The reason I am agreeing to that is enough of my colleagues who are sympathetic to the amendment do not want to vote for anything that would derail the bill. I very much appreciate that because that is the way politics is, and there is nothing wrong with that as long as we do not lose sight of the goal. And the goal is to have a balance, to take care of abuses, but at the same time protect the public when the public needs to be protected.

What I am trying to say is I will not put my colleagues in a bad spot of having to vote down an amendment with which they agree because I do not have 50 votes. I am mature enough to know when you can win and when you cannot. Sometimes it is OK to lose. Losing is not bad as long as you feel good about what you are doing.

I do not want to offer the amendment, have colleagues vote against it, and create problems unnecessarily, but I do want my colleagues to know--and this colloquy will express this--that this bill needs to be amended and this problem needs to be addressed. We need to have a provision that is married up with the bill that is about to leave the Senate and go to the House that will allow a judge, upon motion of the parties, to determine in a situation where there is a request to keep the settlement secret and seal the documents from public review, to have a judge to determine what documents should be sealed in secret and what documents should be released to the public, balancing the needs of business and the right of the public to know what they should know about their health and their safety.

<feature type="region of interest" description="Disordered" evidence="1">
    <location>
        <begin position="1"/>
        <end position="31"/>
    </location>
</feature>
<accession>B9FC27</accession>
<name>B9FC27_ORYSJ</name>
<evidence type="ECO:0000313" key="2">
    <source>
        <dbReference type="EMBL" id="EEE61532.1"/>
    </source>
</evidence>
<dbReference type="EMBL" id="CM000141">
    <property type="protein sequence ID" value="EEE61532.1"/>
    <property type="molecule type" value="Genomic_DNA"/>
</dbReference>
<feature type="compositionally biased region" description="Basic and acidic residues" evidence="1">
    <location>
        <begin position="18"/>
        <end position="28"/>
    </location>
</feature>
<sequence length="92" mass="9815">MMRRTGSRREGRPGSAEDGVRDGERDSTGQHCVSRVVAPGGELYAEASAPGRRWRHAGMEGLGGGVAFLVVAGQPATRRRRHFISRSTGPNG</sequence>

There were class action cases with the sunshine statute, about which I am talking, in effect. Without that statute, deadly lighters, exploding tires, defective drugs, toxic chemicals, and faulty automobile designs would not have been known if it were not for a procedure for the judge to release certain documents because the request was: We will give you money, but you cannot tell anybody about the underlying problem.

Sometimes that is very much unfair. I have case after case of sunshine statutes allowing the judge to determine what was in the public interest, to inform the public of deadly events, and peoples lives were saved and their health was protected.


Mr. GRAHAM. Mr. President, I appreciate Chairman Specter taking the time to join me in discussing a concern I have regarding S. 5, the class action bill. I am still prepared to seek a vote on my amendment, but based on my conversations with a number of senators this week, including Chairman Specter, and in a desire to see this bill pass as soon as possible, I have decided not to offer my amendment.

I agreed to support this bill some time ago because I believe we are long overdue for reform in the class action area. Over the last few years, I have worked to support this bill in both the Judiciary Committee and on the senate floor.

While I have fully supported this reform, I have also noticed some areas where the bill could be improved. I had hoped to offer an amendment on the floor regarding protective orders during discovery. I am confident that the amendment that I had hoped to introduce with Senator Prior of Arkansas would have made a significant improvement in the area of class action discovery.

Our amendment is very simple. It is based on the local rule in South Carolina Federal Courts for obtaining protective orders for documents. All it says is, if you want a protective order, you must make a motion at the beginning of trial, explain why it is necessary for the court to seal your documents, and provide public notice of the motion and a description of the documents. that's it.

At least 20 states have taken action to limit secrecy agreements. This type of scrutiny should be extended throughout the nation, especially where we are removing parties from the protections afforded them by their States.

And let me be clear. This is not an onerous burden to place on those seeking protective orders. It is not that far a departure from the current discovery rules. We could have gone a lot further; with higher standards, a presumption against sealing, and other controversial discovery reforms. However, we are not seeking to tilt the playing field to one side or the other, just make sure some reasonable, well-thought out ground rules are applied to everyone.